Shawn Donahue, who represents Blue Cross & Blue Shield of R.I., had just emerged from a hearing room in the State House, where he and other health insurance lobbyists had expressed skepticism about a bill that would require them to cover the diagnosis and treatment of autism.
The lobbyists had signed up to speak against the bill, but once they took a seat before the microphones, they shied away from spelling out their objections head-on.
Jason Martesian of UnitedHealthcare, told the House Committee on Health Education and Welfare that insurers had begun talks with the bill’s principal sponsor, state Rep. Peter Palumbo, and hoped to get back to him with “compromise language.”
Donahue suggested that the bill might lead to duplication of effort, in that insurers already pay assessments — about $5 million annually in the case of Blue Cross — to support early intervention services for very young children.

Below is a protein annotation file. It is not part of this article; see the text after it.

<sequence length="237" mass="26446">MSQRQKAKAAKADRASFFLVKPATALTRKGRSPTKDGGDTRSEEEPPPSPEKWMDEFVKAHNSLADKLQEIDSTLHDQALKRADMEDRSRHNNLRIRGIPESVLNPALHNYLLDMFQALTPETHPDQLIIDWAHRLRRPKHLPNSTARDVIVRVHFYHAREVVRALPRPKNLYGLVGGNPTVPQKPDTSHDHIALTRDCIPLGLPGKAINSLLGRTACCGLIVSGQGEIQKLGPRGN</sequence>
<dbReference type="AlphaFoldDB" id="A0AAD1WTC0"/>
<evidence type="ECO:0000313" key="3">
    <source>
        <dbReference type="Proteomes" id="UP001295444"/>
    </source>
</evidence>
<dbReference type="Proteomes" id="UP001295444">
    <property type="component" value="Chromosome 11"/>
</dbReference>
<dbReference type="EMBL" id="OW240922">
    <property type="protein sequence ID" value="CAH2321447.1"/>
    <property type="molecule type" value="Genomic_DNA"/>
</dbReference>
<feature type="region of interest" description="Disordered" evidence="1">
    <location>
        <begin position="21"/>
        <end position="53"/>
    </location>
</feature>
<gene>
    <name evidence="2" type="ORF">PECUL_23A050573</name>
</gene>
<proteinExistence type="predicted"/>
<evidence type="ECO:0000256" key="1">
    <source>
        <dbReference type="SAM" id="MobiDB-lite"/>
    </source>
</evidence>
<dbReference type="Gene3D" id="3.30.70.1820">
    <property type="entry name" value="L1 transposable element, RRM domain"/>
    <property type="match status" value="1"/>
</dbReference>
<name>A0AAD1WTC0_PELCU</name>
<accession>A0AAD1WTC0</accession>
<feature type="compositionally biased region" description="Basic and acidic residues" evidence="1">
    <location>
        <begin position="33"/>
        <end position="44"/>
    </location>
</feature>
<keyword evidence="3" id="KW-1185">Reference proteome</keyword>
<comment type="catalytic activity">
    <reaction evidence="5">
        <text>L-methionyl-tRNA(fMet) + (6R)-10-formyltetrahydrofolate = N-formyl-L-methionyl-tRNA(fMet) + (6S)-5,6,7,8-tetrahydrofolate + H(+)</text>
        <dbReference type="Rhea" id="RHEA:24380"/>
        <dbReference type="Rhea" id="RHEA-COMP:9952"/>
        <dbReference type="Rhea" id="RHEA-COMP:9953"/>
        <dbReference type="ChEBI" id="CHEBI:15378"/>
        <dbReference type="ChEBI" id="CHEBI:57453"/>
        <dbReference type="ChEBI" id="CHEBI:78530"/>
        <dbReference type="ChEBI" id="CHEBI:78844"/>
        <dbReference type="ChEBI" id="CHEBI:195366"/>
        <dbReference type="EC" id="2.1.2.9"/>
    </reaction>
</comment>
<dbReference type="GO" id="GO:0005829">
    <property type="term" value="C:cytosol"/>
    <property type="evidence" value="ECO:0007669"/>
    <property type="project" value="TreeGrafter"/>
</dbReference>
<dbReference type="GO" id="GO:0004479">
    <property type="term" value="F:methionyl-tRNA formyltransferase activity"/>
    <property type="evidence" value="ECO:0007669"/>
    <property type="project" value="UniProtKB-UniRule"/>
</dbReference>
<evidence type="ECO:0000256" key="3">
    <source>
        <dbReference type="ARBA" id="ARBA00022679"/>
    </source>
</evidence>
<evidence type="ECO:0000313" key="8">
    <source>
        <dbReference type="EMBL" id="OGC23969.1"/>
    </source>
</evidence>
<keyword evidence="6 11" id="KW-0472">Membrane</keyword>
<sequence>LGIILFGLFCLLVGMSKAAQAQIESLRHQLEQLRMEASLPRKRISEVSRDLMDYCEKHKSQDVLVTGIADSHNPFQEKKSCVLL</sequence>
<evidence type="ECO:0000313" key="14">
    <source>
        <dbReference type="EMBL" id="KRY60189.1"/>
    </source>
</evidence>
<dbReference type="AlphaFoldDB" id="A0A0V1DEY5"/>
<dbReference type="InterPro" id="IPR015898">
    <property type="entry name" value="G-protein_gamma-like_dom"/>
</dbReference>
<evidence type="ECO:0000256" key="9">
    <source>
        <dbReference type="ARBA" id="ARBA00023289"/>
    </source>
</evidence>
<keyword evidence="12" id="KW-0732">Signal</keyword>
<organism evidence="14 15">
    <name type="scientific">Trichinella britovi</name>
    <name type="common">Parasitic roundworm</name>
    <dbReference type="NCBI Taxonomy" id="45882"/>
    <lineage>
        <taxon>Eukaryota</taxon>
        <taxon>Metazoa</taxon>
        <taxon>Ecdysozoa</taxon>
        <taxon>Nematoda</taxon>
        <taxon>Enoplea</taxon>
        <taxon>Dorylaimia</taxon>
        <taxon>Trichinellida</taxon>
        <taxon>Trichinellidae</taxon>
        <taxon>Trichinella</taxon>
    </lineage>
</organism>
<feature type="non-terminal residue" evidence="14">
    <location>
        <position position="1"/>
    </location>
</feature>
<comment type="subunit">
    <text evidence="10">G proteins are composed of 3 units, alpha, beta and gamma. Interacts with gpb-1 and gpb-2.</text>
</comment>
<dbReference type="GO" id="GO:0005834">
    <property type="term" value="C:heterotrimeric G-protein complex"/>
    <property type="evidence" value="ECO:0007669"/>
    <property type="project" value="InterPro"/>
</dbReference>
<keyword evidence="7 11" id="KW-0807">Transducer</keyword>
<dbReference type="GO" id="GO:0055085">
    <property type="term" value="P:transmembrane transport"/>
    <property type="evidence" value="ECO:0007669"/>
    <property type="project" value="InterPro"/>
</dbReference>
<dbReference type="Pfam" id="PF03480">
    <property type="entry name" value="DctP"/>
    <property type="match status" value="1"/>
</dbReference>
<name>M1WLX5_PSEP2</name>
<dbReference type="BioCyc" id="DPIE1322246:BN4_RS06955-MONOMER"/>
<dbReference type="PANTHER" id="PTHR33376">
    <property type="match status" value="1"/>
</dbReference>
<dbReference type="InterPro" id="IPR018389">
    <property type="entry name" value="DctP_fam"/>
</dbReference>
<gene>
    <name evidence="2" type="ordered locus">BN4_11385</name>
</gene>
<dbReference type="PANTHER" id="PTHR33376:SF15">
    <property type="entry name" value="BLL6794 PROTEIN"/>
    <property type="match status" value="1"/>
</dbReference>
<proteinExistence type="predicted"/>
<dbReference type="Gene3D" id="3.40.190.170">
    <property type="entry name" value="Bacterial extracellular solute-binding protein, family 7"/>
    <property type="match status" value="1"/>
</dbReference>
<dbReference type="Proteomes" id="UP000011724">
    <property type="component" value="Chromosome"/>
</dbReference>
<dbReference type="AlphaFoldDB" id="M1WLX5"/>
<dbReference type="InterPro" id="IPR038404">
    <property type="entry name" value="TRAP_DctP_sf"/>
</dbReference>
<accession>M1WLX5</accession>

Outside the hearing room, Janes, the vice president and controller of Washington Trust Co., stepped up to Donahue and invited him to visit the treatment program of her daughter, Amelia.
Janes, a Blue Cross subscriber, assured Donahue that her health insurance does not pay for the intensive, highly specialized treatment called Applied Behavior Analysis. At one point, 40 hours a week of ABA for Amelia cost Janes $30,000 a year out of pocket, she told Donahue.